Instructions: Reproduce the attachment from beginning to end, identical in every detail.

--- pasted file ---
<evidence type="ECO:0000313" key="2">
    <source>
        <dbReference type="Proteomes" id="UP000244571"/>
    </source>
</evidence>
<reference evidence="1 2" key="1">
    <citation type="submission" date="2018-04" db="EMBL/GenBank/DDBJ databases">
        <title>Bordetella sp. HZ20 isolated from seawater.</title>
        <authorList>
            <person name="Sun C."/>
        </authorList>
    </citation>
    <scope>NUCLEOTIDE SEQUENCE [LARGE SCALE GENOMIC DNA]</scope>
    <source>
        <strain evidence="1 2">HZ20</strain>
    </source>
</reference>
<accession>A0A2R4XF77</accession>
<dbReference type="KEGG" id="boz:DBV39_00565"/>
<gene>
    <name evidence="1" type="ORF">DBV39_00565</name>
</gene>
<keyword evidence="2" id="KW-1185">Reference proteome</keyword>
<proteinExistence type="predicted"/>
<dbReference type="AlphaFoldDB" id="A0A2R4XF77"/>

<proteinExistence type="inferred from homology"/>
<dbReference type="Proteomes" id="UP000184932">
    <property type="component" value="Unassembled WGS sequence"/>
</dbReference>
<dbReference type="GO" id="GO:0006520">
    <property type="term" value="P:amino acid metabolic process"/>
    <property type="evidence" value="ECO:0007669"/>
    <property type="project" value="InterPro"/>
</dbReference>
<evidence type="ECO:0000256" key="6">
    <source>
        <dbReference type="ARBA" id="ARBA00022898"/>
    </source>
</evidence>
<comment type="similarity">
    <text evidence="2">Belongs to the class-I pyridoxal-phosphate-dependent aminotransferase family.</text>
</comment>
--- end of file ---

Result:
<evidence type="ECO:0000313" key="2">
    <source>
        <dbReference type="Proteomes" id="UP000244571"/>
    </source>
</evidence>
<reference evidence="1 2" key="1">
    <citation type="submission" date="2018-04" db="EMBL/GenBank/DDBJ databases">
        <title>Bordetella sp. HZ20 isolated from seawater.</title>
        <authorList>
            <person name="Sun C."/>
        </authorList>
    </citation>
    <scope>NUCLEOTIDE SEQUENCE [LARGE SCALE GENOMIC DNA]</scope>
    <source>
        <strain evidence="1 2">HZ20</strain>
    </source>
</reference>
<accession>A0A2R4XF77</accession>
<dbReference type="KEGG" id="boz:DBV39_00565"/>
<gene>
    <name evidence="1" type="ORF">DBV39_00565</name>
</gene>
<keyword evidence="2" id="KW-1185">Reference proteome</keyword>
<proteinExistence type="predicted"/>
<dbReference type="AlphaFoldDB" id="A0A2R4XF77"/>

<proteinExistence type="inferred from homology"/>
<dbReference type="Proteomes" id="UP000184932">
    <property type="component" value="Unassembled WGS sequence"/>
</dbReference>
<dbReference type="GO" id="GO:0006520">
    <property type="term" value="P:amino acid metabolic process"/>
    <property type="evidence" value="ECO:0007669"/>
    <property type="project" value="InterPro"/>
</dbReference>
<evidence type="ECO:0000256" key="6">
    <source>
        <dbReference type="ARBA" id="ARBA00022898"/>
    </source>
</evidence>
<comment type="similarity">
    <text evidence="2">Belongs to the class-I pyridoxal-phosphate-dependent aminotransferase family.</text>
</comment>